Interdisciplinary Life Science - PULSe Great research is a matter of choice

Mathew Tantama

Mathew Tantama Profile Picture

Assistant Professor of Chemistry
B.S. Chemistry; B.S. Mathematics; Ph.D. Biological Chemistry; Postdoc. Neurobiology & Protein Engineering


Contact Info:

mtantama@purdue.edu
(765) 494-5312


Training Group(s):
Molecular Signaling and Cancer Biology
Chemical Biology
Integrative Neuroscience


Current Research Interests:

We use protein engineering to develop optical tools that can be used to probe or perturb the biochemistry of living cells. One of our major goals is to develop genetically-encoded biosensors, using fluorescent protein technology.  We are engineering biosensors to detect a wide range of analytes that are found both inside and outside the cell.  We are also engineering biosensors with a range of spectral properties. By building a toolset of many biosensors with wide color options, we can monitor multiple physiological processes simultaneously in the same living cell.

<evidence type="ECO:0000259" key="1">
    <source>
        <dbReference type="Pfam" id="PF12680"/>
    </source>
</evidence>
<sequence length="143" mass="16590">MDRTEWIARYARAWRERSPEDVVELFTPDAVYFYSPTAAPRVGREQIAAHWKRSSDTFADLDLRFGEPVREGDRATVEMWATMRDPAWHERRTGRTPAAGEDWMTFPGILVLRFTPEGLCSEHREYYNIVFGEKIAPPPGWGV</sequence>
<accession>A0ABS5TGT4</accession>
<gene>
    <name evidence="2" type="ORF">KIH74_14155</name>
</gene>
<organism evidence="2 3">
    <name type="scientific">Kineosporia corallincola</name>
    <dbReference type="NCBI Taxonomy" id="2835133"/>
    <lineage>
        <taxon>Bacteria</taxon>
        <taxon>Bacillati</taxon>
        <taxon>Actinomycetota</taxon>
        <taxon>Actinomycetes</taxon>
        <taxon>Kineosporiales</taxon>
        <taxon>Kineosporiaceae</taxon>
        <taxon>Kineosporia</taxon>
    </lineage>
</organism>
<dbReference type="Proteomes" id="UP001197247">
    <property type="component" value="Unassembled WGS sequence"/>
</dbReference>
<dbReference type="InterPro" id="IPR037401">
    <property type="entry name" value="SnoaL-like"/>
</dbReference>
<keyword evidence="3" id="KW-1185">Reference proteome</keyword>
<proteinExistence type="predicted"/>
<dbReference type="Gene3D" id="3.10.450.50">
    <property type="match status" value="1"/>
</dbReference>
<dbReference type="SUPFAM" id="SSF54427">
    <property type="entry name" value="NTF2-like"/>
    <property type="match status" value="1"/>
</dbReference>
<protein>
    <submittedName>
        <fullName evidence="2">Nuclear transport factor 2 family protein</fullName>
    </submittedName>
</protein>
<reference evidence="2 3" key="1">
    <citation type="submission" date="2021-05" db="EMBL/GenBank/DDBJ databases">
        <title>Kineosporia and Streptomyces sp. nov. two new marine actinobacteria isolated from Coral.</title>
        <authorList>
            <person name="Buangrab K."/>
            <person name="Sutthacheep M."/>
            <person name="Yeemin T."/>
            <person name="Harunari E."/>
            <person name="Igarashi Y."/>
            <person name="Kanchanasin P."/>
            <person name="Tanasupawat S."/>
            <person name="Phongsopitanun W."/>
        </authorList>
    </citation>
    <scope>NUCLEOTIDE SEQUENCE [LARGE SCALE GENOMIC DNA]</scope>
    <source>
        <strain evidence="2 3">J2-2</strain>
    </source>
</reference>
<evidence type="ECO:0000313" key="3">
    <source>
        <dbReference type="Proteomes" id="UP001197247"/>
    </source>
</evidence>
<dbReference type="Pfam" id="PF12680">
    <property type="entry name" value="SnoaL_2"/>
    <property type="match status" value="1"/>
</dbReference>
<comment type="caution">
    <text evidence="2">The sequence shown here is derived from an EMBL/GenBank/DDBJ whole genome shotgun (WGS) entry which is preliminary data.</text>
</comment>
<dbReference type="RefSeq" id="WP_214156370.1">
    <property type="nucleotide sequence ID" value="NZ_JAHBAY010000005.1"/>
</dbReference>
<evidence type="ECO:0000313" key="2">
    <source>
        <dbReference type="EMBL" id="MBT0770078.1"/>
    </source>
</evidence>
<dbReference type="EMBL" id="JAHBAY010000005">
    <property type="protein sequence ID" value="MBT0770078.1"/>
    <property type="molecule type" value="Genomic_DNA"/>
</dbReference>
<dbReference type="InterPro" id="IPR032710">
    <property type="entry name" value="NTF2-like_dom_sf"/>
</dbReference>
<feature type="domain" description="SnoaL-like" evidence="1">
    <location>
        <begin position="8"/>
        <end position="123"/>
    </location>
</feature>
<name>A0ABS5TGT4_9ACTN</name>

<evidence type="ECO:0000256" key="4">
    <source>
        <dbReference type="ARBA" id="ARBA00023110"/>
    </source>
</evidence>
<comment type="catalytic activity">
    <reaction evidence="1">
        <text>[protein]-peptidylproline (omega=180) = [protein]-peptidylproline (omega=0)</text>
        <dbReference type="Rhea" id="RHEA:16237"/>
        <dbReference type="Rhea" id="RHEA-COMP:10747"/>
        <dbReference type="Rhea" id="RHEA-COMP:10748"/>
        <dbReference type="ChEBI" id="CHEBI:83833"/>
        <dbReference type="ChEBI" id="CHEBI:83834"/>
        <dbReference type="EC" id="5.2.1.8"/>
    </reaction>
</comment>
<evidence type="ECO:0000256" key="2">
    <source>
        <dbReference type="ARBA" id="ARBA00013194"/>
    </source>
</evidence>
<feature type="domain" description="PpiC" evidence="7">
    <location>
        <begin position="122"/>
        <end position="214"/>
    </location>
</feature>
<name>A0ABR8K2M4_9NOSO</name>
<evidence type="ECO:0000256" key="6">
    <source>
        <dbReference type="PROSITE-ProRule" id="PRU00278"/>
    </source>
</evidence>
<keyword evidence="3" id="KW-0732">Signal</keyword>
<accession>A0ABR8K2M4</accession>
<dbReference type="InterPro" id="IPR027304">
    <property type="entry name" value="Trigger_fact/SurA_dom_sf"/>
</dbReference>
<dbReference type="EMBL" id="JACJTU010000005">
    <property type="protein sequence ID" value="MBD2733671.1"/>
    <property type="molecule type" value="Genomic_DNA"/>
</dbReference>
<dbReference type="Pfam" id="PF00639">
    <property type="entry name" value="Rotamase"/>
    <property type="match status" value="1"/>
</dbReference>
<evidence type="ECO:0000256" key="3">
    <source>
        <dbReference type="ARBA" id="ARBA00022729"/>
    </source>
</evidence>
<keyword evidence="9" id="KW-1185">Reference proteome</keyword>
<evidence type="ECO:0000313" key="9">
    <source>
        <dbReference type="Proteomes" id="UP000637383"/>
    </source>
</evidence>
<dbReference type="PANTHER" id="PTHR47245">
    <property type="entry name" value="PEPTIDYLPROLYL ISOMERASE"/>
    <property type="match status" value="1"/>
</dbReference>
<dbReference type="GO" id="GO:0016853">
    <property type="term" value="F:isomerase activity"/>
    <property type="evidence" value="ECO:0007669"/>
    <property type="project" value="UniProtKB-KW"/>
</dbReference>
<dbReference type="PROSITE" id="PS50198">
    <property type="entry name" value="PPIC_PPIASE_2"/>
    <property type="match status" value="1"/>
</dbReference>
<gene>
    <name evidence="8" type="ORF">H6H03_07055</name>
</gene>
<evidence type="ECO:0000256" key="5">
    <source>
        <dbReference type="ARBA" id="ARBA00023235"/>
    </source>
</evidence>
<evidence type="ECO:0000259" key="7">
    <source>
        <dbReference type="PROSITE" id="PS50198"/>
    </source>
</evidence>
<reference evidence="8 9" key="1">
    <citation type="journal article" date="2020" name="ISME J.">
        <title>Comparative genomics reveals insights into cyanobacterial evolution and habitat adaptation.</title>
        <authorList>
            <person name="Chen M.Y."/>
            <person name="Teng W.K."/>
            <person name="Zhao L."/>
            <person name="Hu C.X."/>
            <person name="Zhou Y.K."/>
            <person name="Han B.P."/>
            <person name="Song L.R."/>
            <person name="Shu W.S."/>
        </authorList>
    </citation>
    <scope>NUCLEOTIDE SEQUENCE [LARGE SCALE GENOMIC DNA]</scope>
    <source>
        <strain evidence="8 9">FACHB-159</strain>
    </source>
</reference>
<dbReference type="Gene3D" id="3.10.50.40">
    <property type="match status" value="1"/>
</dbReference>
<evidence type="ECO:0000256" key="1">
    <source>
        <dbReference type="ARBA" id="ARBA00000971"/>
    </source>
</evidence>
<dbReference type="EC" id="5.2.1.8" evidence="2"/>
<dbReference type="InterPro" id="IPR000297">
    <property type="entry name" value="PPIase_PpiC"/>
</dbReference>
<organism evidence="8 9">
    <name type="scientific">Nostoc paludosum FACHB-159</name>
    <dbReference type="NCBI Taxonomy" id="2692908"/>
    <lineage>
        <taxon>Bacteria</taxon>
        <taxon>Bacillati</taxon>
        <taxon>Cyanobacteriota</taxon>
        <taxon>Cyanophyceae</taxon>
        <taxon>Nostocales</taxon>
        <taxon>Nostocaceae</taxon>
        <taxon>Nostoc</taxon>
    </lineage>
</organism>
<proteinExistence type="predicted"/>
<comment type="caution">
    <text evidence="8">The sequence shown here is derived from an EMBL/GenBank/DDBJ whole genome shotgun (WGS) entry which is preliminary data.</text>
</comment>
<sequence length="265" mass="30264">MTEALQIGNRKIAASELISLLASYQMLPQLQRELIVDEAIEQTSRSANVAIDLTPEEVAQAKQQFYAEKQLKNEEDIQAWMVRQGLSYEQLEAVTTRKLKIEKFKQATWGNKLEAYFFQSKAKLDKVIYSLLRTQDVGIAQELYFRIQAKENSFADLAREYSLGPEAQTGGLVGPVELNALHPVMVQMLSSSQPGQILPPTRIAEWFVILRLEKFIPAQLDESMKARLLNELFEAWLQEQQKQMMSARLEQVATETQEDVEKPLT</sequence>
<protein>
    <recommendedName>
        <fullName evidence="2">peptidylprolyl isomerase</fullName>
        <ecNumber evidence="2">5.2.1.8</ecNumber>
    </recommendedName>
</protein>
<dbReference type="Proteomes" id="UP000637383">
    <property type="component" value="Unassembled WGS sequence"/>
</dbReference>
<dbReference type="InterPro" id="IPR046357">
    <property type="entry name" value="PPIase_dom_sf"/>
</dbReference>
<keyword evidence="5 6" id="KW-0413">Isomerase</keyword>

We also use optical tools in combination with live-cell microscopy to study metabolic and oxidative stress in neurons and glia. These stresses occur during normal brain function to different extents in different cell types, depending on their intrinsic physiology and on their tissue context. Furthermore, cell-to-cell differences in stress loads and mechanisms to deal with stress may be linked to susceptibility to injury or disease. For example, why are a subset of neurons more susceptible to neurodegeneration during the progression of Parkinson’s Disease?



Selected Publications:

M. Tantama, J.R. Martínez-François, R. Mongeon, G. Yellen. Nat. Commun. 4, 2550. (2013) Imaging energy status in live cells with a fluorescent biosensor of the intracellular ATP-to-ADP ratio.

M. Tantama, Y.P. Hung, G. Yellen. J. Am. Chem. Soc.  133, 10034-10037. (2011) Imaging intracellular pH in live cells with a genetically-encoded red fluorescent protein sensor.

Y.P. Hung, J.G. Albeck, M. Tantama, G. Yellen. Cell Metab. 14,545-54. (2011) Imaging cytosolic NADH-NAD(+) redox state with a genetically encoded fluorescent biosensor.

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